My research project at the Center for Southeast Asian Studies, from April to September 2014 focused on the life of Almonte. I have completed the manuscript on his memoirs as told to me, a journalist. The book is scheduled to be published in the Philippines early next year. In this project, I sought to answer questions on what led Almonte, a solider, an unlikely policy-maker and reformer, to become a strategic thinker committed to building a nation of Filipinos who pride themselves in having dignity and, among others, strong institutions.
In this essay, I will share a fragment of the influences on Almonte’s mind, centered on Japan, mostly in his own words, from his own perspective. My stay here in Kyoto has made me take notice of this. Perhaps if I were writing this book in Manila, Almonte’s connection to Japan would not have presented itself as sharply as it did in Kyoto.
A Few Words on Methodology for the Book
Together with my researcher, I interviewed Almonte 17 times. These are all recorded on video, each lasting about three hours and all have been transcribed. Fortunately, Almonte’s memory is still sharp. Ninety percent of what he has told us checked out. Whenever he said something which I thought was significant, we looked for news clippings and researches to corroborate his statements, gather more details, and provide context. We looked for reports quoting him to check for consistency. We also interviewed people he had worked with closely to add more substance and color.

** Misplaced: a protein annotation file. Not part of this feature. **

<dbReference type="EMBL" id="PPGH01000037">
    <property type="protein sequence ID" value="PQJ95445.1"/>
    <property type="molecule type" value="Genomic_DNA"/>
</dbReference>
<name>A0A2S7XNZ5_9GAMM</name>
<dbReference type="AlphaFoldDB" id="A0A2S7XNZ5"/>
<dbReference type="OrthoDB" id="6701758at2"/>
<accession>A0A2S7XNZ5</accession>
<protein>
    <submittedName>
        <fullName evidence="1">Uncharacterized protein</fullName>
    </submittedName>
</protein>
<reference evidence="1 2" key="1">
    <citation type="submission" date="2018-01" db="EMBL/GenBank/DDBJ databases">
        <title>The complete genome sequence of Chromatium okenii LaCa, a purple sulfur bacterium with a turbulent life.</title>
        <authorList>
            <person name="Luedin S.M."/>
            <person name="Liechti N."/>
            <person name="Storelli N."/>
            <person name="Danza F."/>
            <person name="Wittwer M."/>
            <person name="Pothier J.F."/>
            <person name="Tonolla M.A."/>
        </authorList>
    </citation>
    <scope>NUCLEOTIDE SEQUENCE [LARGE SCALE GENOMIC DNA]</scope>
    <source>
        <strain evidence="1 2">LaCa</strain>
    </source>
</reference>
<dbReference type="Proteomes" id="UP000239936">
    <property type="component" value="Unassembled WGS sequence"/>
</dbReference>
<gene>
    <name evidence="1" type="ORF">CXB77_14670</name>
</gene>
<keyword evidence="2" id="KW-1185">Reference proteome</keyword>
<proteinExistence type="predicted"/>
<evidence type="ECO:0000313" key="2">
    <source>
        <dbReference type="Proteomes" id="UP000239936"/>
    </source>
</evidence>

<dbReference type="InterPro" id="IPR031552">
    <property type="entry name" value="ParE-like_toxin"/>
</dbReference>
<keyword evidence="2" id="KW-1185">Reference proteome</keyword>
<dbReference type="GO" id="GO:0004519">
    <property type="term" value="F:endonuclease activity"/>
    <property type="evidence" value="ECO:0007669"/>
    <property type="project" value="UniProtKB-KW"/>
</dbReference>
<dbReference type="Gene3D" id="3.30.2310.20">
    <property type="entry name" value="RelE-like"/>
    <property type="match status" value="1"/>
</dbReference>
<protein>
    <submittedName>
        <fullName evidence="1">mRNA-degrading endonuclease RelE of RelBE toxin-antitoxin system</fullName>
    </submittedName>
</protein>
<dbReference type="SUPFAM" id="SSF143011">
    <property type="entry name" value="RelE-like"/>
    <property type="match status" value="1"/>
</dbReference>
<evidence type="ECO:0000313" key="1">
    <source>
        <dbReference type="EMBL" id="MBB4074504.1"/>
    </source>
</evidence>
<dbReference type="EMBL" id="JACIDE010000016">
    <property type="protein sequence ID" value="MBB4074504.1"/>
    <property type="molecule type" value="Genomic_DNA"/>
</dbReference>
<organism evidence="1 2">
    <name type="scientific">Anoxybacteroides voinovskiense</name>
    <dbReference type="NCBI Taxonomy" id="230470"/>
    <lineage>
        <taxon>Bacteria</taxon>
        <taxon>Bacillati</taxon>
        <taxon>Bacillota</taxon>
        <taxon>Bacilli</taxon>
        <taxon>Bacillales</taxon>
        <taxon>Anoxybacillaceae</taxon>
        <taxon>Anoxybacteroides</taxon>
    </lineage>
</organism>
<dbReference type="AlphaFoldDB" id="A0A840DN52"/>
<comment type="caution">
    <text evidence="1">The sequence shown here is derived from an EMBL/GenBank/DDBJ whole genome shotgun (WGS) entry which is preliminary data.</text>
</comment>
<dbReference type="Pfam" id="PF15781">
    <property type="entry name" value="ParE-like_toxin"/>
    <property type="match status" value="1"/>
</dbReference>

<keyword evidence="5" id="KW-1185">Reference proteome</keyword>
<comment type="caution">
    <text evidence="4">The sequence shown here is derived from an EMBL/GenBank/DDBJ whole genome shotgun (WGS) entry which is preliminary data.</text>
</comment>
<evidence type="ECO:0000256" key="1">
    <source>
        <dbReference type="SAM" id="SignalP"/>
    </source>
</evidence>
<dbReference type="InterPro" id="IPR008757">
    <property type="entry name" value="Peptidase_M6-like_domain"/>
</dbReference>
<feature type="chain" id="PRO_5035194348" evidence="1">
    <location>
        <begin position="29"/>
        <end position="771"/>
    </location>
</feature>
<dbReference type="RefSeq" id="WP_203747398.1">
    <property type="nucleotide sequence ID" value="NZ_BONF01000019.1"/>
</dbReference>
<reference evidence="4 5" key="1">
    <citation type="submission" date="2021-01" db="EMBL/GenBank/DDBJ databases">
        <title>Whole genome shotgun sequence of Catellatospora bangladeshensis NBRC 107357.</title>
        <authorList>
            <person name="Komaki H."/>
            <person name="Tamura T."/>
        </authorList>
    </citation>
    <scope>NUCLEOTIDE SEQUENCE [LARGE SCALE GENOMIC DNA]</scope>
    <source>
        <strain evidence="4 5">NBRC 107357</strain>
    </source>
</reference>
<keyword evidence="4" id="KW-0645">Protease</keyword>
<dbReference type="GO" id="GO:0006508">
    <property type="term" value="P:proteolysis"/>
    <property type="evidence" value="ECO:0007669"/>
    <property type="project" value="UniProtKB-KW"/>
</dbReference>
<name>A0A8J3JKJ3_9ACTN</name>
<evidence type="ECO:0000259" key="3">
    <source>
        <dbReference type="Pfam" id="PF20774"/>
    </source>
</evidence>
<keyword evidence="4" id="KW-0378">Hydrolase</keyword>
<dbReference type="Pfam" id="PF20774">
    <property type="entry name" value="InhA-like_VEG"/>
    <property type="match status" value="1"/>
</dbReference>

Almonte has a long history in government. Before he became national security adviser, he was in the Army. He was first assigned to the Sierra Madre, fighting the Huk communist guerillas in the late 1950s. In the 1960s, he was sent to Vietnam as member of the Philippine Civic Action Group. In between these, he worked out of Fort Bonifacio as an Army instructor and in Malacañang as aide to President Diosdado Magapagal and later, in the Marcos years, as assistant to Executive Secretary Alejandro Melchor. After Vietnam, he went on to the University of the Philippines where he headed a think tank that worked for President Ferdinand Marcos, got disillusioned and actively planned and mobilized groups to oust him in what became an unexpected people power revolt in 1986 that caught the world’s attention. Almonte joined the government of President Corazon Aquino as head of an anti-smuggling office, and then returned to the Palace where he was national security adviser of President Ramos. In all, he has worked with four presidents.